Williams v. Smith

Filing 29

OPINION. Signed by Judge James P. Jones on 5/22/2017. (tvt)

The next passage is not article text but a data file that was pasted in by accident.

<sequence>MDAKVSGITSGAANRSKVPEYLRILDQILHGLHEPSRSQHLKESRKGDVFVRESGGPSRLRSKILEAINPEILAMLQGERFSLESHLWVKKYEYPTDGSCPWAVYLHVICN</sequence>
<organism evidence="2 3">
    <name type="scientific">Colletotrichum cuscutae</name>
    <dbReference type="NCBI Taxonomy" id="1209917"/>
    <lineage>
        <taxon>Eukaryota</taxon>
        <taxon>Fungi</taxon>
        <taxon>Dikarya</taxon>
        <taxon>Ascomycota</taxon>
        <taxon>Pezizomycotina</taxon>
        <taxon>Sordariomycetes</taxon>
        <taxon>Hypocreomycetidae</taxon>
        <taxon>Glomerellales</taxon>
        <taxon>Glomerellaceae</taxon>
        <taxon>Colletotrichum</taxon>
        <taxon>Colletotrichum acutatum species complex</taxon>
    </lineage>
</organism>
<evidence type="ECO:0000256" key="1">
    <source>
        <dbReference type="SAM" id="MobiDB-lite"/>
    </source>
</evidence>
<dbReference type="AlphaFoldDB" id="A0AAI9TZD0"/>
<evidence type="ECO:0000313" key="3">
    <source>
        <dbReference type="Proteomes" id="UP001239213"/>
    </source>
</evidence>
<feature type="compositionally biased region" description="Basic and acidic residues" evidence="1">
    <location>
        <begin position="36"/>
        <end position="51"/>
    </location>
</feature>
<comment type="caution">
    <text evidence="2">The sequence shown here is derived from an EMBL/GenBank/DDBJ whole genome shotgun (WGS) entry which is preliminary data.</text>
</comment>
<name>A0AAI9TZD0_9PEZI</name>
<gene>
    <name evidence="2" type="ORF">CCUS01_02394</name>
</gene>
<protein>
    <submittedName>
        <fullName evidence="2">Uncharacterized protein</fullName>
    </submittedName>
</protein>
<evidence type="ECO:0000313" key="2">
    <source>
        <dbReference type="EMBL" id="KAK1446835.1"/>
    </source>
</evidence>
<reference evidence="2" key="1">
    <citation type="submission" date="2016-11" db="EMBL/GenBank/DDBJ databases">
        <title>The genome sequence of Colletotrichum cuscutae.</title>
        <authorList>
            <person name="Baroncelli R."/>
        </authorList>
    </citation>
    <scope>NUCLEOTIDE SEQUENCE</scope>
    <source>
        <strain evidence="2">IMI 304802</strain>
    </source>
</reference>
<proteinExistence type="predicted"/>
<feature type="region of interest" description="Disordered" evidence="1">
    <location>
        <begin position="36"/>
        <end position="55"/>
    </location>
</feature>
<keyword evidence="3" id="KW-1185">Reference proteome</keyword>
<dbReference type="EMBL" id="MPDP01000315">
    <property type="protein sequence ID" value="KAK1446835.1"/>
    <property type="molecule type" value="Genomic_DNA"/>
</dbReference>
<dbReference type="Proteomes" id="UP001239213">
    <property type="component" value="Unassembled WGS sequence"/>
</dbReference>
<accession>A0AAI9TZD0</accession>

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IN THE UNITED STATES DISTRICT COURT FOR THE WESTERN DISTRICT OF VIRGINIA ROANOKE DIVISION TRAVIS E. WILLIAMS, ) ) ) ) ) ) ) ) ) Plaintiff, v. DR. SMITH, Defendant. Case No. 7:16CV00227 OPINION By: James P. Jones United States District Judge Travis E. Williams, Pro Se Plaintiff; Mary Foil Russell, Russell Law Firm, Bristol, Virginia, for Defendant. Travis E. Williams, a Virginia inmate proceeding pro se, filed this civil rights action under 42 U.S.C. § 1983. Liberally construed, Williams’ Complaint alleges that the defendant, a prison doctor, acted with deliberate indifference to his serious medical needs, in violation of his rights under the Eighth Amendment. After review of the record, I conclude that Williams is barred from pursuing his § 1983 claims because he failed to exhaust his administrative remedies before filing this action. I. The defendant, Dr. Smith, has filed a Motion to Dismiss or, in the alternative, Motion for Summary Judgment, asserting that Williams failed to exhaust administrative remedies, thus barring his action. Williams has responded to the motion, making it ripe for disposition. The following facts, taken from the record, are largely undisputed. Williams’ claims arise from the course of medical treatment that the defendant, Dr. Smith, provided to him for an injured hand at Red Onion State Prison (“Red Onion”). Dr. Smith examined Williams on August 26, 2015, for an injury to his right hand. Dr. Smith ordered an X ray of the hand and prescribed a pain medication, Naproxen 500, to be taken two times a day for four months. The X ray showed no fracture or dislocation. On September 20, 2015, Dr. Smith examined Williams for complaints of an injury to his left hand. Dr. Smith noted pain and swelling and ordered an X ray. The X ray showed a fracture of the left third metacarpal with mild displacement, but no dislocation. Dr. Smith discussed the X ray results with Williams at a follow up examination on September 29, 2015. Dr. Smith noted that at that time, the hand was healing, with decreased swelling, and showed a functional range of motion. The doctor explained that one treatment option was to continue the pain medication and an anti-inflammatory, rest the hand, and restrict activities to allow the bone to heal. Williams requested a stronger pain medication, but Dr. Smith elected to leave the prescription for Naproxen in effect. -2- Dr. Smith did not see Williams again after the September 29, 2015 visit. On October 7, 2015, officials transferred Williams to River North Correctional Center (“River North”), with an order of Naproxen in effect. The Medical Transfer Form completed at Red Onion stated that Williams’ current medical problem requiring attention was “ND FX left hand-eczema.” 1 Wells Aff. ¶ 9, ECF No. 20-3. The physician at River North reviewed Williams’ medications on December 14, 2015, and renewed the prescription for Naproxen. When Williams was transferred from the general population to segregation on March 4, 2016, no physical injuries were noted in his records. II. The Prison Litigation Reform Act (“PLRA”), among other things, provides in 42 U.S.C. § 1997e(a) that a prisoner cannot bring a civil action concerning prison conditions until he has first exhausted available administrative remedies. This exhaustion requirement is “mandatory,” Ross v. Blake, 136 S. Ct. 1850, 1856 (2016), and “applies to all inmate suits about prison life.” Porter v. Nussle, 534 U.S. 516, 532 (2002). To comply with § 1997e(a), an inmate must follow each step of the established grievance procedure that the facility provides to prisoners 1 During an intake interview that day, Nurse Wells completed an Intra-system Transfer Medical Review of Williams’ condition and noted “no obvious trauma [and] no voiced complaints.” Id. ¶ 10. Disputing Wells’ notes, Williams states that he told Wells about his left hand injury and she said he would be seen by a doctor. Williams also alleges that he continuously complained at River North about severe pain in his hand. -3- and meet all deadlines within that procedure before filing his § 1983 action. See Woodford v. Ngo, 548 U.S. 81, 90-94 (2006). Even if the particular form of relief the inmate seeks in his lawsuit is not available through the prison’s grievance proceedings, he must, nevertheless, exhaust properly all available remedies under that procedure before bringing a civil action in this court. Booth v. Churner, 532 U.S. 731, 741 (2001). Operating Procedure 866.1 is the written administrative remedies procedure that Virginia Department of Corrections inmates must follow to comply with § 1997e(a). Under this procedure, an inmate with a grievance about some event or issue must first make a good faith effort to resolve his concerns informally, normally by completing an informal complaint form and submitting it to prison staff. He should receive a written response on the bottom of the informal complaint form within fifteen days. Then, he can initiate the next step — a regular grievance, with the informal complaint attached. A regular grievance must be filed within 30 days of the occurrence about which it complains. OP 866.1 provides that if the inmate has been transferred to a different prison facility, he must submit the informal complaint and regular grievance forms to the facility where the grieved issue originated. After investigation of the regular grievance, the warden or his designee will send the inmate a Level I response. If the responding official determines the grievance to -4- be “unfounded,” for full exhaustion, the inmate must appeal that holding to Level II, the regional administrator, and in some cases, to Level III. If a regular grievance does not meet the filing requirements of OP 866.1, the grievance coordinator will reject the document at intake, mark the reason for the rejection on the back of the form, and return it to the inmate within two days. The inmate can appeal the intake rejection decision to the regional ombudsman. Proper exhaustion, however, requires the inmate to properly file a regular grievance and pursue it through the highest applicable level of appeal within the time limits at each stage. Williams filed an informal complaint about Dr. Smith’s treatment decisions on September 30, 2015, stating: A few days ago I was seen by the doctor regarding the x-ray results of my left hand. I was informed that nothing can be done about the broken bone in my hand, however, I believe otherwise. I’m having trouble with my hand and experiencing regular pain, therefore I’m requesting that proper care and re-setting of the broken bone be granted. Thank you. V.S. App. 1, ECF No. 2. V. Phipps responded on October 17, 2015: “I spoke with Dr. Smith and your hand can’t be set because of the way it[’]s broken.” Id. On October 22, 2015, Williams filed a regular grievance at River North, stating: On 9/30/15 while still housed at [Red Onion] I filed a complaint regarding a broken bone in my hand and the [Red Onion]’s medical department’s refusal to provide me with proper care and re-setting of -5- the broken bone. On 10/14/15 [Red Onion]’s medical department responded stating that my hand can’t be . . . set because of the way it’s broken . . . thus, depriving me of proper medical care. . . . Id. at App. 2. Williams asked to have his hand set. The River North grievance department stamped Williams’ regular grievance as received on October 28, 2015. The response, also dated October 28, advised him that a grievance about something that occurred at Red Onion would have to be submitted to Red Onion. Williams wrote a second regular grievance on the same issue, dated October 29, 2015, and sent it to Red Onion. The Red Onion grievance officer received and rejected this grievance on November 3, 2015, because the 30-day filing period had expired. The officer also noted: “[Red Onion] does not have your medical records to review, therefore you should see the doctor at [River North] to inquire about treatment. If you are still dissatisfied, file a grievance with [River North].” Id. at App. 3. Williams filed appeals from the intake decisions on both of his regular grievances. The regional ombudsman upheld the reason for rejection of his initial grievance as having been submitted to the wrong institution and also advised Williams that “[y]our issue is a request for medical service” as another reason for rejection of his regular grievance. Id. at App. 2. The ombudsman suggested that Williams consult with River North medical staff about treatment for his hand. The -6- ombudsman rejected the appeal of the October 29 grievance as untimely filed. Id. at App. 3. Dr. Smith asserts that Williams failed to exhaust administrative remedies on his complaints about Dr. Smith’s treatment of his hand at Red Onion. I must agree. Williams has submitted his Verified Statement Form indicating that he exhausted available administrative remedies. The undisputed remedy forms attached to that form, however, demonstrate that he did not properly do so. The evidence is that Williams failed to submit his first regular grievance raising his complaint about Dr. Smith to Red Onion officials as clearly required by the grievance procedure. Instead, he improperly submitted his first grievance at River North. Then, he submitted his second regular grievance to Red Onion outside the 30-day time limit under the procedure. Thus, taking as true the documentary evidence he himself submitted with his Complaint, I can only conclude that Williams did not properly complete the available remedies under OP 866.1. The defendants bear the burden of proving the affirmative defense that Williams failed to exhaust available administrative remedies regarding his claims before filing suit. Jones v. Bock, 549 U.S. 199, 216 (2007). They have done so. Williams could escape summary judgment under § 1997e(a) if he had stated facts showing that the remedies under the established grievance procedure were not -7- “available” to him. Ross, 136 S. Ct. at 1859 (noting that circumstances making prison grievance procedures unavailable “will not often arise”). Generally, “an administrative remedy is not considered to have been available if a prisoner, through no fault of his own, was prevented from availing himself of it.” Moore v. Bennette, 517 F.3d 717, 725 (4th Cir. 2008). Williams states that he “utilized his due diligence in the matter of exhausting his administrative remedies, and the fact that [he] was transferred to a new facility was out of [his] control.” Pl.’s Mem. 6, ECF No. 23-1. However, he fails to present facts showing that his transfer or any other action by officials prevented him from submitting his first regular grievance directly to Red Onion in compliance with OP 866.1. III. For the stated reasons, I cannot find that Williams properly exhausted his administrative remedies before filing this action or that the Red Onion grievance procedure was unavailable to him in any respect. Furthermore, I find it clear from the record that Williams no longer has an available administrative remedy regarding Dr. Smith’s actions or omissions in September 2015. Accordingly, I will grant Dr. Smith’s Motion for Summary Judgment, 2 and dismiss Williams’ claims against him with prejudice under 42 U.S.C. § 1997e(a). 2 An award of summary judgment is appropriate “if the movant shows that there is no genuine dispute as to any material fact and the movant is entitled to judgment as a matter of law.” Fed. R. Civ. P. 56(a). In determining whether to grant a motion for -8- A separate Order will be entered herewith. DATED: May 22, 2017 /s/ James P. Jones United States District Judge summary judgment, the court must take the non-movant’s evidence as true and draw “all justifiable inferences” from the evidence in his favor. Anderson v. Liberty Lobby, Inc., 477 U.S. 242, 255 (1986). -9-